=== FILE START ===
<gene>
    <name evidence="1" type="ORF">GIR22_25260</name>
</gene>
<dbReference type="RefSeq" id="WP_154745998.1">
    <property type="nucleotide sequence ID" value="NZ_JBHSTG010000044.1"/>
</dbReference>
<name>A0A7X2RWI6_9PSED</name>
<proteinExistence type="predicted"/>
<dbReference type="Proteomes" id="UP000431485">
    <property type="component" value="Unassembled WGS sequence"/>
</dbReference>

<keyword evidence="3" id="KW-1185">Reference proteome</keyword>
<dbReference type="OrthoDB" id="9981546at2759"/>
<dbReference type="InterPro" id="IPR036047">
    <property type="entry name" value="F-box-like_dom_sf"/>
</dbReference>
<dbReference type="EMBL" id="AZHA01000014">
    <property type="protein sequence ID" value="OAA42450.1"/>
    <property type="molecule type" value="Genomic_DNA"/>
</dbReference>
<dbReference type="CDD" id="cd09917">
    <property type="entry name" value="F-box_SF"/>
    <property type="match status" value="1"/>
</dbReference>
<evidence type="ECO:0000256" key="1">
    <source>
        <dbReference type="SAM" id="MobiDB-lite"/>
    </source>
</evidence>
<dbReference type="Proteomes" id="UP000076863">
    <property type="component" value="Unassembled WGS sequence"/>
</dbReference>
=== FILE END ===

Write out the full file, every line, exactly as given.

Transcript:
<gene>
    <name evidence="1" type="ORF">GIR22_25260</name>
</gene>
<dbReference type="RefSeq" id="WP_154745998.1">
    <property type="nucleotide sequence ID" value="NZ_JBHSTG010000044.1"/>
</dbReference>
<name>A0A7X2RWI6_9PSED</name>
<proteinExistence type="predicted"/>
<dbReference type="Proteomes" id="UP000431485">
    <property type="component" value="Unassembled WGS sequence"/>
</dbReference>

<keyword evidence="3" id="KW-1185">Reference proteome</keyword>
<dbReference type="OrthoDB" id="9981546at2759"/>
<dbReference type="InterPro" id="IPR036047">
    <property type="entry name" value="F-box-like_dom_sf"/>
</dbReference>
<dbReference type="EMBL" id="AZHA01000014">
    <property type="protein sequence ID" value="OAA42450.1"/>
    <property type="molecule type" value="Genomic_DNA"/>
</dbReference>
<dbReference type="CDD" id="cd09917">
    <property type="entry name" value="F-box_SF"/>
    <property type="match status" value="1"/>
</dbReference>
<evidence type="ECO:0000256" key="1">
    <source>
        <dbReference type="SAM" id="MobiDB-lite"/>
    </source>
</evidence>
<dbReference type="Proteomes" id="UP000076863">
    <property type="component" value="Unassembled WGS sequence"/>
</dbReference>